Reporting on its financial results for the first fiscal quarter of 2014, SolarCity announced Monday that it had added their largest quarterly gain in customers, 17,664, pushing their total customers up to over 110,000.
SolarCity remain confident that they remain “firmly on track” to meet their one million customer target by mid-2018.
Amidst the many announcements in the company’s press release was note that the company achieved the high-end of guidance for both megawatts deployed as well as Operating Lease and Solar Energy Systems Incentive Revenue, as well as hitting a new quarterly record of 136 MW booked, up 34% as compared to 2013’Q4.
SolarCity proud themselves on “disrupting the century-old energy industry” by providing solar capacity directly to homeowners, businesses, and government organisations “for less than they spend on utility bills.”
Given the long-term nature of SolarCity contracts — which they estimate as being typically 20-years — the company rely on Estimated Nominal Contracted Payments as well as Retained Value, both of which saw increases. The company’s Operating Lease and Solar Energy Systems Incentive Revenue was up as well, growing by 93% from the same quarter 2013, from $15.1 million to $29.1 million.
There have been a rash of SolarCity stories over the past few years, highlighting their furious growth.
The beginning of 2014 saw incredible reports of growth throughout 2013, including this announcement from GTM Research which stated that SolarCity had taken 32% of US residential PV for the third quarter of 2013, with four times the market share of its closest rival.
A couple of months later SolarCity upped-the-ante for their competitors, announcing a partnership with Best Buy to set up shop in over 60 stores across the US. Staffed by SolarCity employees able to determine if your house is viable for solar, the in-store kiosks allow even better access to one of the fastest-growing renewable energy technologies available.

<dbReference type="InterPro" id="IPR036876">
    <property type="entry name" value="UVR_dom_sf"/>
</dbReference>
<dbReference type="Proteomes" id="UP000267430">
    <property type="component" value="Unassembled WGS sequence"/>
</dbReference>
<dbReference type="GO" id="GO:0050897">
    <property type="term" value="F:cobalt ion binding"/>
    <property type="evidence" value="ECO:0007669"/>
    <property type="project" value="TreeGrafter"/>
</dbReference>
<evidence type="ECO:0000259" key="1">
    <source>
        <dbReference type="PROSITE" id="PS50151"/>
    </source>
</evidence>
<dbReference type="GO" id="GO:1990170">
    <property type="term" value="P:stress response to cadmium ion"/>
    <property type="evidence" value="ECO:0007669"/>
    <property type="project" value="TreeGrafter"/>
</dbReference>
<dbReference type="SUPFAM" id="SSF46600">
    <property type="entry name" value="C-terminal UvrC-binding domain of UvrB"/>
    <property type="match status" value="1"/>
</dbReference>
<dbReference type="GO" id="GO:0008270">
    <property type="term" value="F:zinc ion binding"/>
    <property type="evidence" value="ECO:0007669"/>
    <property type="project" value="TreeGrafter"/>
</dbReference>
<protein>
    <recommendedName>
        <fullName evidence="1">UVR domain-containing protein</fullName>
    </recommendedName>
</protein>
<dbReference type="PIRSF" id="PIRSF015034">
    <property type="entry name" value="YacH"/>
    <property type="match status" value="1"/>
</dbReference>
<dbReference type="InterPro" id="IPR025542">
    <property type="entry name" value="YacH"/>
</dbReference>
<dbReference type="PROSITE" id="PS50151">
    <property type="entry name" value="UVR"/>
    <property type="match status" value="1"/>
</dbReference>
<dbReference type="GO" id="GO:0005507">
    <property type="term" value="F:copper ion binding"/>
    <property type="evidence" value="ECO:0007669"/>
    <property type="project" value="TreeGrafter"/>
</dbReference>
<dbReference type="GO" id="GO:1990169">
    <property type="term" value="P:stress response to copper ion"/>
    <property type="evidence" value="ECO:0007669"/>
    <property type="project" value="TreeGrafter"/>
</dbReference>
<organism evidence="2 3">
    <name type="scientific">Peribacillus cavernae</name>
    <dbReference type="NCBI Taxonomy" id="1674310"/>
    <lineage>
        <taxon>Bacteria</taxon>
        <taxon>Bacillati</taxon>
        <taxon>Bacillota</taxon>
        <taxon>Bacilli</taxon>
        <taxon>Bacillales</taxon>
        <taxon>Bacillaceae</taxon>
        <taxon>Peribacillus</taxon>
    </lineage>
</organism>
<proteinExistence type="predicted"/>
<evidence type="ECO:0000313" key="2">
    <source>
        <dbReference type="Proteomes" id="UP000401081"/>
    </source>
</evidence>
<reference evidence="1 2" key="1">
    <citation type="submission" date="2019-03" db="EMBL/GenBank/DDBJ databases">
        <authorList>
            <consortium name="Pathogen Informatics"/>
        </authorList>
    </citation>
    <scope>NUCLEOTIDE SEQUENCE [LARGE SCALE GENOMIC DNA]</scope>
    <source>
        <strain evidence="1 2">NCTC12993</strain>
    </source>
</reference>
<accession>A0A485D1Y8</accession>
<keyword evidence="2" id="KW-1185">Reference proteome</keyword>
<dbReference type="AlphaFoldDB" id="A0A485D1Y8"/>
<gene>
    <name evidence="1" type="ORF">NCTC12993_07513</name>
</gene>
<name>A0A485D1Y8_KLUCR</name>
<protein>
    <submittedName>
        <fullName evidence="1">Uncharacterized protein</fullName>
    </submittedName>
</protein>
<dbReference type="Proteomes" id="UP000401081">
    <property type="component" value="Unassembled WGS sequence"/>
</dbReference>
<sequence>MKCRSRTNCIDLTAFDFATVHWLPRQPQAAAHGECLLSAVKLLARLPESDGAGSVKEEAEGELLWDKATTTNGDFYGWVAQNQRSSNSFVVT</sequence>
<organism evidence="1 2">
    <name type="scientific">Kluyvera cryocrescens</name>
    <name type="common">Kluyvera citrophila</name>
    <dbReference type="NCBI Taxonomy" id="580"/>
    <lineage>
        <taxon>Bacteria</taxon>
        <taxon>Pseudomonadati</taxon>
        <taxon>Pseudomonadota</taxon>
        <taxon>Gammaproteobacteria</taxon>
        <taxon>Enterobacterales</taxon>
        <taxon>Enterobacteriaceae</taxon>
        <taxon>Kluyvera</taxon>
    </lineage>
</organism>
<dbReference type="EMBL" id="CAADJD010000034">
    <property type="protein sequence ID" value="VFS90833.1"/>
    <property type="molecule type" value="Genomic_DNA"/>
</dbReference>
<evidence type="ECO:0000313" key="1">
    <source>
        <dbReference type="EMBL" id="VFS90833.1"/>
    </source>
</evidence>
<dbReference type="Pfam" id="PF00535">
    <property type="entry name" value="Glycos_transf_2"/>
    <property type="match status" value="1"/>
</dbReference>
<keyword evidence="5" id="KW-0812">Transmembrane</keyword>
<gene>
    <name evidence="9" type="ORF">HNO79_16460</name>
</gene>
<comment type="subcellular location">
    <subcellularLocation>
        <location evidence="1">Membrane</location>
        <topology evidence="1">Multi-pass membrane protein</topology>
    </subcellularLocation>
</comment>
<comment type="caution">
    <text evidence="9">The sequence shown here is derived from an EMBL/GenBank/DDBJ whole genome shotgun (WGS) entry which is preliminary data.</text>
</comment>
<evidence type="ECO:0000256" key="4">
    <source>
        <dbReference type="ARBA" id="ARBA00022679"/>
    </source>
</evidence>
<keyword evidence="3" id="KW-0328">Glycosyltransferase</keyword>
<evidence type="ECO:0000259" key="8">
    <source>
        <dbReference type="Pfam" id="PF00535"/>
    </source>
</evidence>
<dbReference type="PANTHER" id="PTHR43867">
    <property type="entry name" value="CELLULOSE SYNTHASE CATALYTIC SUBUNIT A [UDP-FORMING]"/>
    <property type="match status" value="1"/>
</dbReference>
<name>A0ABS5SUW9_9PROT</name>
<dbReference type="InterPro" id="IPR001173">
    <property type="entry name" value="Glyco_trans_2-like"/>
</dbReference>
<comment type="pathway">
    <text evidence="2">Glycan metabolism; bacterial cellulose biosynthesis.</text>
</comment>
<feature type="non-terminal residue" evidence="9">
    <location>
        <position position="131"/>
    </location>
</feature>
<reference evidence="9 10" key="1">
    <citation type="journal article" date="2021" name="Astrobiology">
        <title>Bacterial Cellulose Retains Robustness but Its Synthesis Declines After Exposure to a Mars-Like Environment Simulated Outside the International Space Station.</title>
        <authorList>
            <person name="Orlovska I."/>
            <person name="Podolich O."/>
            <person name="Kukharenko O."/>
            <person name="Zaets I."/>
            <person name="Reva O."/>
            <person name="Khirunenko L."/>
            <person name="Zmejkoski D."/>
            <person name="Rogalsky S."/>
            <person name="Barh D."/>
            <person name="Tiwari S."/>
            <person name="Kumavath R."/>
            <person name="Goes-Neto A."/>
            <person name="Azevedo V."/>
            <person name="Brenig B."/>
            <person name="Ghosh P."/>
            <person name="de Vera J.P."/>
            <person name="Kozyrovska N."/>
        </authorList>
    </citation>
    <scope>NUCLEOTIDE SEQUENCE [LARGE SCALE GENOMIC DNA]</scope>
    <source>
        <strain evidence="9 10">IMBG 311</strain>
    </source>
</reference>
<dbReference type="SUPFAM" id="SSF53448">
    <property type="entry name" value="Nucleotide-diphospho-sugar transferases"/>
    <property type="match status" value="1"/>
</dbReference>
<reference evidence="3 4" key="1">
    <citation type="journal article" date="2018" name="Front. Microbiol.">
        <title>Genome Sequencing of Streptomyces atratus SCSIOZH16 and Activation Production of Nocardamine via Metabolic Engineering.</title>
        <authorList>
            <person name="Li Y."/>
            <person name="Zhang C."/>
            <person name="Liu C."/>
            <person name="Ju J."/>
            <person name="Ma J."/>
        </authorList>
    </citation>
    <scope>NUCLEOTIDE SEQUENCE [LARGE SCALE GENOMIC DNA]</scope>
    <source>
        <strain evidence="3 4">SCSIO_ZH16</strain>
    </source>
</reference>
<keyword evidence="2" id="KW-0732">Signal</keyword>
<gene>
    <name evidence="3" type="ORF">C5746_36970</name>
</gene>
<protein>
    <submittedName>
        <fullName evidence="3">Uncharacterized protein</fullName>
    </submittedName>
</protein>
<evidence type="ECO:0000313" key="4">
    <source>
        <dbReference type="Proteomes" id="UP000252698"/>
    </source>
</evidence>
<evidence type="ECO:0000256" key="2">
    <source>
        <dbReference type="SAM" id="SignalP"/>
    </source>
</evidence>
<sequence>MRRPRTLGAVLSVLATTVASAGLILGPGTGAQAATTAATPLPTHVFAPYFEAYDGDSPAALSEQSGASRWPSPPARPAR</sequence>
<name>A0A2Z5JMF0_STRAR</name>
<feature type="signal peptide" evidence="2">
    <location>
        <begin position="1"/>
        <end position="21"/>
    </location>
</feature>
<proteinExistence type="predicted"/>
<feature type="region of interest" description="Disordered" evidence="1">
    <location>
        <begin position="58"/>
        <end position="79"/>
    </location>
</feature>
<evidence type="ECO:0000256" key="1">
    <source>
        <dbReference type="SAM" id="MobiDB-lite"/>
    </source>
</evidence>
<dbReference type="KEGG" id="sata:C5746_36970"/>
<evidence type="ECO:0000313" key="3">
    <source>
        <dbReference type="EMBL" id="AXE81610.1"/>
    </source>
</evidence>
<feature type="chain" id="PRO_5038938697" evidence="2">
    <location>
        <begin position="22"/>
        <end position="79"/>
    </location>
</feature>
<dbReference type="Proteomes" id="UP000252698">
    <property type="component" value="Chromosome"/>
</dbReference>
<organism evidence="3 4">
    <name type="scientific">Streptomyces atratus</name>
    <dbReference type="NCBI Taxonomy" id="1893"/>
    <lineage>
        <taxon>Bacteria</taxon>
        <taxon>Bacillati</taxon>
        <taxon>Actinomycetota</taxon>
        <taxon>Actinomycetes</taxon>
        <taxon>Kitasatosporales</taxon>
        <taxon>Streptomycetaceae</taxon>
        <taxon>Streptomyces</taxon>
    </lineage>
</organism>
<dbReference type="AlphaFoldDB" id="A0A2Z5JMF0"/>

SolarCity expect their growth to continue through the second quarter of 2014, and well into 2015, increasing their confidence and subsequently their 2014-guidance to 500-550 MW deployed, up from prior guidance of between 475 – 525 MW. While that may sound an impressive growth, the company’s expectations for 2015 eclipse that, with guidance suggesting between 900 and 1,000 MW deployed for the year, which would represent a growth of 81% year-over-year at the midpoint.
If their own guidance is to be believed — which includes revenues in the seven-figures — SolarCity is definitely going to be upsetting the traditional energy balance in the US, and causing entrenched energy utilities a lot of headaches.
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